SS Lesson for 06/14/2020
Devotional Scripture: Eph 1:15-21
Swimmer Michael Phelps electrified the sports world when he won a record eight gold medals at the 2008 Beijing Summer Olympics. But he had made a different kind of impact in the 2004 games in Athens, Greece. There Phelps, who had earned a spot in the 4x100-meter medley relay, decided to give up his spot to Ian Crocker. Crocker was swimming in what he thought was his final Olympics, and he had yet to earn gold thus far in Athens. The American team won the relay, and Crocker received the gold medal that had eluded him. Phelps's gesture of withdrawing from a race for the sake of a teammate identified him as a gold medalist in more than swimming. It made him a champion of a different kind in the eyes of many. Olympic athletes are known for their highly disciplined training in pursuit of world-class excellence and of winning the gold medal that distinguishes them as the best. In today's Scripture, Solomon encouraged his son (and all readers of his words) to pursue something far more valuable than any precious medal.
Proverbs often uses a form of Hebrew poetry called parallelism. This is where two or more lines of text make the same point by using synonyms or near synonyms. In other words, all of wisdom's ways are the same as her paths, and the pleasantness of those are peaceful. The effect of this literary technique is to emphasize the point being made. Parallelism occurs frequently in today's lesson. Today's lesson continues the appeal from the father to the son (Proverbs 1:8, 10, 15). Though the son could find many other enticing treasures to seek, the father impresses on the young man the superiority of finding wisdom.
For the Lord gives wisdom; from His mouth come knowledge and understanding
In this chapter the father instructed his son (“my son”; cf. 1:8) on the efforts needed for attaining wisdom (2:1-6), the moral benefits of wisdom’s attainment (vv. 7-10), and the protection of wisdom from immoral people (vv. 11-22).
2:1-4. Eight verbs are used in these verses: accept... store up (v. 1), turning... applying... call... cry (v. 3), look... search (v. 4). The objects of these activities are the teacher’s words and commands (v. 1; cf. “commands” in 7:1), wisdom and understanding (2:2), and insight and understanding (v. 3; cf. “understanding,” meaning discernment, in vv. 6, 11). Effort must be expended for one to become wise. Getting wisdom involves openness, retention, hearing (with the ear), applying (with the heart; cf. v. 10), requesting, and diligent searching.
2:5-6. The three “ifs” in verses 1, 3-4 are followed by then, which introduces the result. Seeking and valuing wisdom lead to a person’s understanding (discerning) the fear of the Lord and knowing God. This is the same truth stated in 1:7. The lord is the source of that wisdom (cf. James 1:5). As a person fears the Lord, he gains wisdom, knowledge (cf. Prov. 1:4; 2:10), and understanding (cf. vv. 2-3, 11).
2:7-10. Wisdom gives positive, health-inducing moral benefits. It keeps one from evil and contributes to holiness. Wisdom is a matter of the heart, and of moral conduct, not just of intellectual attainment. This is made clear by the words upright and blameless (cf. v. 21), the just, and faithful ones (from ḥesed̠, those who are loyal to God). Elsewhere in Proverbs the word for victory is translated “sound judgment” (3:21; 8:14; 18:1). In 2:7 it means success, the result of sound judgment. Like a shield (cf. Ps. 3:3) God protects those who by His wisdom are morally upright, those who are His (cf. Prov. 1:33). Moral living enables a person to be equitable with others, to do what is right and just and fair (cf. 1:3). “Fair” translates the same word rendered “upright” in 2:7. One’s conduct is suggested by the synonyms walk... course... way, and path (vv. 7-9; cf. vv. 12-13, 15, 18-20). A person who strives for wisdom (vv. 1-4) will find that it will enter his heart (v. 10). Obtaining wisdom requires diligence on man’s part in pursuing God’s will; yet wisdom is a gift from God (cf. v. 6). Having such knowledge from God gives inner joy or pleasure.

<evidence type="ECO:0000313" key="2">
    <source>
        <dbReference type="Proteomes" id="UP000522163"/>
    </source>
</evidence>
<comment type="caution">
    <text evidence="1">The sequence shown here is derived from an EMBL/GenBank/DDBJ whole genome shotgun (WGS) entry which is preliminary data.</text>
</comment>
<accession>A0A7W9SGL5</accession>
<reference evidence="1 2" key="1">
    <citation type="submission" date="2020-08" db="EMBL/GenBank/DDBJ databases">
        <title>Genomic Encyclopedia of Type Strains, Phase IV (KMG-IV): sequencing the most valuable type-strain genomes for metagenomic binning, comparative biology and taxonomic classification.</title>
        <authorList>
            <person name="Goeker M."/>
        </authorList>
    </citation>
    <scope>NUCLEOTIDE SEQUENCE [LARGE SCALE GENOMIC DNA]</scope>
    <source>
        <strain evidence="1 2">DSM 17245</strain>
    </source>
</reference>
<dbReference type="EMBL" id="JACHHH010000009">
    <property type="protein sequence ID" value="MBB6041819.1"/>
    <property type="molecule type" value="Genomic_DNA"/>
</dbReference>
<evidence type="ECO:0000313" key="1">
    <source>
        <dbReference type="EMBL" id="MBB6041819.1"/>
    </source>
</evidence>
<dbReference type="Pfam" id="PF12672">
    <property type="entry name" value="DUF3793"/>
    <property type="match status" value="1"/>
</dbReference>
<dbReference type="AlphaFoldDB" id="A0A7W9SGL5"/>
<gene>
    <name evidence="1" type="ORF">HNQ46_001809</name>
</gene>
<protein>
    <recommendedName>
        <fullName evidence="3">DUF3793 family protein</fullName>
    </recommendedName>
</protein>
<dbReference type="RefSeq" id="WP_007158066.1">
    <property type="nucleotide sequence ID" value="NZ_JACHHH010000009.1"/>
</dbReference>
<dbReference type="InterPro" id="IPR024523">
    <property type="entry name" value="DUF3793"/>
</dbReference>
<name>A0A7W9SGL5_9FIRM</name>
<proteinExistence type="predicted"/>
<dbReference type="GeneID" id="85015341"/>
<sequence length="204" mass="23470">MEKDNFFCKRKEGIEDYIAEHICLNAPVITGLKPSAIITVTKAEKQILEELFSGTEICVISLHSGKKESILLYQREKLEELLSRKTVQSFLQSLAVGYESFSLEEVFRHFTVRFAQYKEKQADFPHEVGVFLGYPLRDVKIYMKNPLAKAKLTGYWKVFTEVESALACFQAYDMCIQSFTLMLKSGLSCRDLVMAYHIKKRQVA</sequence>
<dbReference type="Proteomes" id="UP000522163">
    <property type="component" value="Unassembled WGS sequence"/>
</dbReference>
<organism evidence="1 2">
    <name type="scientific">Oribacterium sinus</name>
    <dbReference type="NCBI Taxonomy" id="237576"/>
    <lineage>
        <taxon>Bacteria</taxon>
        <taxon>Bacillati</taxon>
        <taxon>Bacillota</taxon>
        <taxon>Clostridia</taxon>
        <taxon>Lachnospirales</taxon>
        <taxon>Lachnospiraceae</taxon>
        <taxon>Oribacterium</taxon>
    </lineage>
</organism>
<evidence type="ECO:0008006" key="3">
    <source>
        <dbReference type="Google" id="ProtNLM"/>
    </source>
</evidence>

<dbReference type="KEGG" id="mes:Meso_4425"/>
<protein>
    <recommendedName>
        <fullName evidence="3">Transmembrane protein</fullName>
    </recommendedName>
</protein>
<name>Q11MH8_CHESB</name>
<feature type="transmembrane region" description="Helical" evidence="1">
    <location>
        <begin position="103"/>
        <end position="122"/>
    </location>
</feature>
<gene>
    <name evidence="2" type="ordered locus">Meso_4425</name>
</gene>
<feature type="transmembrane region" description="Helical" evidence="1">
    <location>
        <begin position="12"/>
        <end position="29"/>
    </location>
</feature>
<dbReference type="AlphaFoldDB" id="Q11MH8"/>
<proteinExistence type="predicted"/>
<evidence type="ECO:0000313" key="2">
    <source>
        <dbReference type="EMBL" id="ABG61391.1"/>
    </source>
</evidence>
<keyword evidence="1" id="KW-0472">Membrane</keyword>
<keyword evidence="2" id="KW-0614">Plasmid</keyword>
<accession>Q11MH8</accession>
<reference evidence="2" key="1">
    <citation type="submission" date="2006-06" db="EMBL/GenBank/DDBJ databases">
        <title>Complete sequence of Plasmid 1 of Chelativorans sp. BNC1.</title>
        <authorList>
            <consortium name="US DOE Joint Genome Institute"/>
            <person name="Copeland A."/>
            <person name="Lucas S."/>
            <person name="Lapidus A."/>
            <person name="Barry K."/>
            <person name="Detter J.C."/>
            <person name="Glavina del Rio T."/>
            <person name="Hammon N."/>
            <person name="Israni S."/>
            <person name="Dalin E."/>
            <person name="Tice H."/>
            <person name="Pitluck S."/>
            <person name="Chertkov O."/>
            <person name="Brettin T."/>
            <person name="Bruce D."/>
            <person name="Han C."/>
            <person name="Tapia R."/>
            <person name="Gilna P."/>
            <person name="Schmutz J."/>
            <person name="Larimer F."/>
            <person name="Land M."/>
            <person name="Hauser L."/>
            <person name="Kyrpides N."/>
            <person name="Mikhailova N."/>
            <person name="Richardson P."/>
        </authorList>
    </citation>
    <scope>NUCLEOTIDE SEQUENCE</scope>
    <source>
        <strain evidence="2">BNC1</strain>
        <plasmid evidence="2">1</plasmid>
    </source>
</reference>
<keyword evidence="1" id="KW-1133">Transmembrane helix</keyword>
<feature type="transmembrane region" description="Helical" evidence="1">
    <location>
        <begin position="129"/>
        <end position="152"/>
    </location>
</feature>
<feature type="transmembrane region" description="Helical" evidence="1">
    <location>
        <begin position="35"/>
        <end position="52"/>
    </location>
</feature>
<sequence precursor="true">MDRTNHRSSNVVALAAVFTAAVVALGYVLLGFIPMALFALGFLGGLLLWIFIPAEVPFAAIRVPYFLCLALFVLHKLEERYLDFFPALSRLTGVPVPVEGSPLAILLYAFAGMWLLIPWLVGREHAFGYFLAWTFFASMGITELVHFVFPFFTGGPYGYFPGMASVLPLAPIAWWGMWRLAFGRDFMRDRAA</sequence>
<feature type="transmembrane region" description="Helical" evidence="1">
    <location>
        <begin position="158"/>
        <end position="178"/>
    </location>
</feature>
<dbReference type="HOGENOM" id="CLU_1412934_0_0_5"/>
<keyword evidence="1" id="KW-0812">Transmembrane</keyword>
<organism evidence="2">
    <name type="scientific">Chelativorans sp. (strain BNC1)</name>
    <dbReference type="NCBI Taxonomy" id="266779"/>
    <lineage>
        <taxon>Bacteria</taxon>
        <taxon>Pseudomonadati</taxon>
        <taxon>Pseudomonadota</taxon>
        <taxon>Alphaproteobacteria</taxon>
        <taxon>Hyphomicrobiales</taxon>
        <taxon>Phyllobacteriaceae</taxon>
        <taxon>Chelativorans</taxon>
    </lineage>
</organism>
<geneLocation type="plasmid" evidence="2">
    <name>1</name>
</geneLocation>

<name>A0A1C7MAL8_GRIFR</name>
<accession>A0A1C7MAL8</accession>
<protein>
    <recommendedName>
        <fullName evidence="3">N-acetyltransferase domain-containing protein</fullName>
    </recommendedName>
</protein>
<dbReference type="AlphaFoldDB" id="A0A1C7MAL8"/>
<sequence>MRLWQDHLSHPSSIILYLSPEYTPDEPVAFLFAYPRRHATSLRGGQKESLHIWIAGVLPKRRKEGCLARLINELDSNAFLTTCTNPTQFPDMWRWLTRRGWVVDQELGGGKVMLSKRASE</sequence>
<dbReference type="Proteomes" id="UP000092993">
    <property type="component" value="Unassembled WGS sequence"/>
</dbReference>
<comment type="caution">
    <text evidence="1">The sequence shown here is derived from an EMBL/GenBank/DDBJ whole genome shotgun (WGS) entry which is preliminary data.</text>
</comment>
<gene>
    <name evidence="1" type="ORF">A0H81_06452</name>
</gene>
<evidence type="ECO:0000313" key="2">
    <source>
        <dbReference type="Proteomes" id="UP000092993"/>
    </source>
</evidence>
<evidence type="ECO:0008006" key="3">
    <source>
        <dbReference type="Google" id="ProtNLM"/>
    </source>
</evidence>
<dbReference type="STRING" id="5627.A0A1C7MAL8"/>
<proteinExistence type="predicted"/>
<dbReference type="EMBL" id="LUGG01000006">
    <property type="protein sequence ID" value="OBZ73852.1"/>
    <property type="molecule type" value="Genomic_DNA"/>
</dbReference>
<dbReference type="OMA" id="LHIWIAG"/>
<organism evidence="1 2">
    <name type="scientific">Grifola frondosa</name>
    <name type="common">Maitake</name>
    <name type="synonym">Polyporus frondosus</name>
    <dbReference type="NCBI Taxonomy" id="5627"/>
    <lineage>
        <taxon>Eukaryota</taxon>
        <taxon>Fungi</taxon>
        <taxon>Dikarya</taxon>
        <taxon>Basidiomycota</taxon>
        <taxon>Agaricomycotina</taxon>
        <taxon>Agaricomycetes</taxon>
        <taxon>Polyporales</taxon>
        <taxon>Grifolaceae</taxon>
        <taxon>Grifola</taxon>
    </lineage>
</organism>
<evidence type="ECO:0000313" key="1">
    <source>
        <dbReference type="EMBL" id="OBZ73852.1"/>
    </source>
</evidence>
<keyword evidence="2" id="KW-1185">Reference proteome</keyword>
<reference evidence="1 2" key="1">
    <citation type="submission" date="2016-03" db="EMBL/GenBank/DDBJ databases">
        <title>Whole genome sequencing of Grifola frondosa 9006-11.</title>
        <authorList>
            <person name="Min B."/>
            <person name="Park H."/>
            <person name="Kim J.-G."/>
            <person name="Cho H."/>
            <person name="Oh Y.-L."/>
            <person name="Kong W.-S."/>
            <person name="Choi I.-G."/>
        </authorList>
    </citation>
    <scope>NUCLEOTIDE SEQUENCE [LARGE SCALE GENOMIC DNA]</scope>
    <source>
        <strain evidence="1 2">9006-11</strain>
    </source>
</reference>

2:11-15. A general statement about wisdom’s protection (v. 11) links verses 7-8 with verses 12-15. God protects (v. 8), and the discretion He gives also protects (v. 11; cf. 4:6; 13:6). Verses 12-15 take on added meaning when they are related to the warning in 1:10-19. The ways and words of the wicked... are perverse (2:12). “Perverse” and perverseness (v. 14) are the same word in Hebrew. Coming from the verb “to turn, turn from, overturn,” they suggest something that is “turned away” from the normal. This Hebrew word occurs eight times in Proverbs (2:12, 14; 6:14, “deceit”; 10:31-32; 16:28, 30; 23:33, “confusing”) and only once elsewhere (Deut. 32:20, “perversity”). Such people turn away from the straight (lit., “upright”; cf. Prov. 2:7) paths to dark (i.e., evil) ways. They even enjoy their perversity, their crooked... ways. “Crooked” translates ʿiqqēš (“twisted”) which is also used in 6:12 (“corrupt”); it is rendered “perverse” in 11:20; 17:20; 19:1; 28:6 and “wicked” in 22:5. Their deeds are distortions of morality. Ways (2:12-13, 15) and paths (vv. 13, 15) help relate this passage to other parts of chapter 2 (cf. “way” in v. 8, “ways” in v. 20, “path” in v. 9, and “paths” in vv. 18-20; also cf. 4:19; 7:25; 8:20).
2:16-19. Wisdom (it) also protects from (will save you... from; cf. v. 12) immoral women (cf. 7:4-5). The adulteress (ʾiššah zārâhʾ and the wayward wife (nok̠ryâh) are synonymous terms. The first term can mean a non-Israelite (as Ruth in Ruth 2:10) or (as in Prov. 2:16; 5:3, 20; 7:5; 22:14; 23:27) a woman who because of her immorality was outside the circle of her proper relations. In Proverbs nok̠ryâh is used in 2:16; 5:20; 6:24; 7:5; 23:27. Whereas wicked men use perverse words (2:12) the adulteress uses seductive words (cf. 5:3; 6:24; 7:5, 21). The partner of her youth refers to her husband (cf. “the wife of your youth,” 5:18), and the covenant which she ignored is her marriage vows. Forgetting her commitment to her husband, she became promiscuous. To be involved with such a person (in her house) leads to death; adultery puts a person on an irretrievable path that eventually results in physical death (cf. 5:5; 7:27). It is fatal. The spirits of the dead translates repʾāʾm, which occurs also in 9:18; 21:16 (see Job 26:5). On paths (Prov. 2:18-19) see verses 13, 15 (cf. 5:6).